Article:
This painstaking research enabled them to establish how many galaxies we have missed - much like an intergalactic archaeological dig, researchers said.

The results of this study are based on the measurements of the number of galaxies at different epochs - different instances in time - through the universe's history.

Conselice and his team at Nottingham, in collaboration with scientists from Leiden University in the Netherlands and the in the UK, examined how many galaxies there were in a given value they found that this increased significantly at earlier times.

In fact, it appears that there are a factor of 10 more galaxies in a given volume of space when the universe was a few billion years old compared with today, researchers said.

Most of these galaxies are low mass systems with masses similar to those of the satellite galaxies surrounding the Milky Way.

"This is very surprising as we know that over the 13.7 billion years of cosmic evolution galaxies are growing through star formation and merging with other galaxies," Conselice added.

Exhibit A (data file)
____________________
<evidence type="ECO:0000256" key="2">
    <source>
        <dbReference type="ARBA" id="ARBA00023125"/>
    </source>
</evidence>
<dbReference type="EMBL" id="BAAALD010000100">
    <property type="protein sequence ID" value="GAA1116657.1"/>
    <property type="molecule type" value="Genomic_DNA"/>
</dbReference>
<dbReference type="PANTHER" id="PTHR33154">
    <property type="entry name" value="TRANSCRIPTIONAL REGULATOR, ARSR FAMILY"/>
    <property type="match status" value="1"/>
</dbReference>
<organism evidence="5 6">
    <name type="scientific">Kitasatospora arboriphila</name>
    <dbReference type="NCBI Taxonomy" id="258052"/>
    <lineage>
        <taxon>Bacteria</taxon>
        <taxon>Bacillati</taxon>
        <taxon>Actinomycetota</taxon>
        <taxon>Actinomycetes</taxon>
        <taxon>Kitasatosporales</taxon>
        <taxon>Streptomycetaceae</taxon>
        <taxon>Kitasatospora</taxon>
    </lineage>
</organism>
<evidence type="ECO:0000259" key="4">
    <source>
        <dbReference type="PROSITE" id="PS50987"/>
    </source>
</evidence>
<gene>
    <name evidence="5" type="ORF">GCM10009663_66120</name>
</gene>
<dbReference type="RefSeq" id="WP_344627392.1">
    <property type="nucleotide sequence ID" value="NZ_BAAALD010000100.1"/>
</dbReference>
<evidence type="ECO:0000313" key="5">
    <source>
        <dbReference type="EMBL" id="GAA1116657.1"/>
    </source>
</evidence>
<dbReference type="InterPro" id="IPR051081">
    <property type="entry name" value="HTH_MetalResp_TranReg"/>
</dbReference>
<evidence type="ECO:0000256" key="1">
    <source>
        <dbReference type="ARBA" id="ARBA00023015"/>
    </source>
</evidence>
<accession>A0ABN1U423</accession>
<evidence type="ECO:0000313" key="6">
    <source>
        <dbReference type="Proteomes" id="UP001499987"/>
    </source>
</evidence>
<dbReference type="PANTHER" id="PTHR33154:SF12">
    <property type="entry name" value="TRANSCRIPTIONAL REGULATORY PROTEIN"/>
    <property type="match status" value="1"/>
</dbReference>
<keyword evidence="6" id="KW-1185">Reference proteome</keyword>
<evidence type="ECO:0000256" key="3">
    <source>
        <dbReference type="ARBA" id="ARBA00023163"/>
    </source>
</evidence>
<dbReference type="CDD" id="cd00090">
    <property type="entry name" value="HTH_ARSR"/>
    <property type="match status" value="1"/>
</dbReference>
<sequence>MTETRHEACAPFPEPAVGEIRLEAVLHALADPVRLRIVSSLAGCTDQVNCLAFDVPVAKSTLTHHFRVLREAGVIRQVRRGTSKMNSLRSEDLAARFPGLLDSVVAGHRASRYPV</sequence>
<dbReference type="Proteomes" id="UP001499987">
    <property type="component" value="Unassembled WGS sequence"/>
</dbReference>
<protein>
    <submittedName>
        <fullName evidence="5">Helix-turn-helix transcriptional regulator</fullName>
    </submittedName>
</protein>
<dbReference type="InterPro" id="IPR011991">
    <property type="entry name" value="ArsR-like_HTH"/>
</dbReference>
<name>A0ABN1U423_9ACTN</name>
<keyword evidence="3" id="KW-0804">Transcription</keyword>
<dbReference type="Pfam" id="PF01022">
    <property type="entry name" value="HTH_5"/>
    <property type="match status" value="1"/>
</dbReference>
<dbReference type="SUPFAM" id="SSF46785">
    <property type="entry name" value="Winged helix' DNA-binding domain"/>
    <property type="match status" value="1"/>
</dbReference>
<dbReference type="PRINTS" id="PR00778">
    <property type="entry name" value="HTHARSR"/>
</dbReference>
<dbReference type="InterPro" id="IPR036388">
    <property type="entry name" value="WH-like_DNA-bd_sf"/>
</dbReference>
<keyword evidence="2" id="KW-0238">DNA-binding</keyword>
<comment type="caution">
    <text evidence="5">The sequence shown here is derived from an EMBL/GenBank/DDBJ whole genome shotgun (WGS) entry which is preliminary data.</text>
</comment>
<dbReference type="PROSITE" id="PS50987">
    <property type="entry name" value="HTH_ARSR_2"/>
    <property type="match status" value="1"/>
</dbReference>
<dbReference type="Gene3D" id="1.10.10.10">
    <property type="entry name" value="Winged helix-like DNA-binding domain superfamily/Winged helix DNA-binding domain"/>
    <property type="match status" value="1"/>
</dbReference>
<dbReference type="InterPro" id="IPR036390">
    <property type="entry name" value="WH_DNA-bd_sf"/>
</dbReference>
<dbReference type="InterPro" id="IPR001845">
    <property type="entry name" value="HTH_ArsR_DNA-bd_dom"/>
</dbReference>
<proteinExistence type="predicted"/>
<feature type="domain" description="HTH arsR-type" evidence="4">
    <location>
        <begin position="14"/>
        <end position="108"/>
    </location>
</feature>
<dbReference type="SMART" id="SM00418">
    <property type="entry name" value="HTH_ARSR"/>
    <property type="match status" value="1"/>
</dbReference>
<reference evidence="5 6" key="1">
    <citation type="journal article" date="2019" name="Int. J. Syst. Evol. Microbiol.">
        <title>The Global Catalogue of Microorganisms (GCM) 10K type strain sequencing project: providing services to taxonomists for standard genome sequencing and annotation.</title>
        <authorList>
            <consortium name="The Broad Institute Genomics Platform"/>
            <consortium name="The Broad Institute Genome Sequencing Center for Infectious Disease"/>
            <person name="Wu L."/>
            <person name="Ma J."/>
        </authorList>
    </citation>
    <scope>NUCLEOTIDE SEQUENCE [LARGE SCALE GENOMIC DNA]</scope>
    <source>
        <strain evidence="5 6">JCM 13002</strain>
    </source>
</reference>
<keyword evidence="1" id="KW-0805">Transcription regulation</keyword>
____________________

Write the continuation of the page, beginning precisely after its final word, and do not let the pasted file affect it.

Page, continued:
The research was published in the Astrophysical Journal.

(This story has not been edited by Business Standard staff and is auto-generated from a syndicated feed.)

image
Business Standard
177 22

Upgrade To Premium Services

Welcome User

Business Standard is happy to inform you of the launch of "Business Standard Premium Services"

As a premium subscriber you get an across device unfettered access to a range of services which include:

  • Access Exclusive content - articles, features & opinion pieces
  • Weekly Industry/Genre specific newsletters - Choose multiple industries/genres
  • Access to 17 plus years of content archives
  • Set Stock price alerts for your portfolio and watch list and get them delivered to your e-mail box
  • End of day news alerts on 5 companies (via email)
  • NEW: Get seamless access to WSJ.com at a great price. No additional sign-up required.
 

Premium Services

In Partnership with

 

Dear Guest,

 

Welcome to the premium services of Business Standard brought to you courtesy FIS.
Kindly visit the Manage my subscription page to discover the benefits of this programme.

Enjoy Reading!
Team Business Standard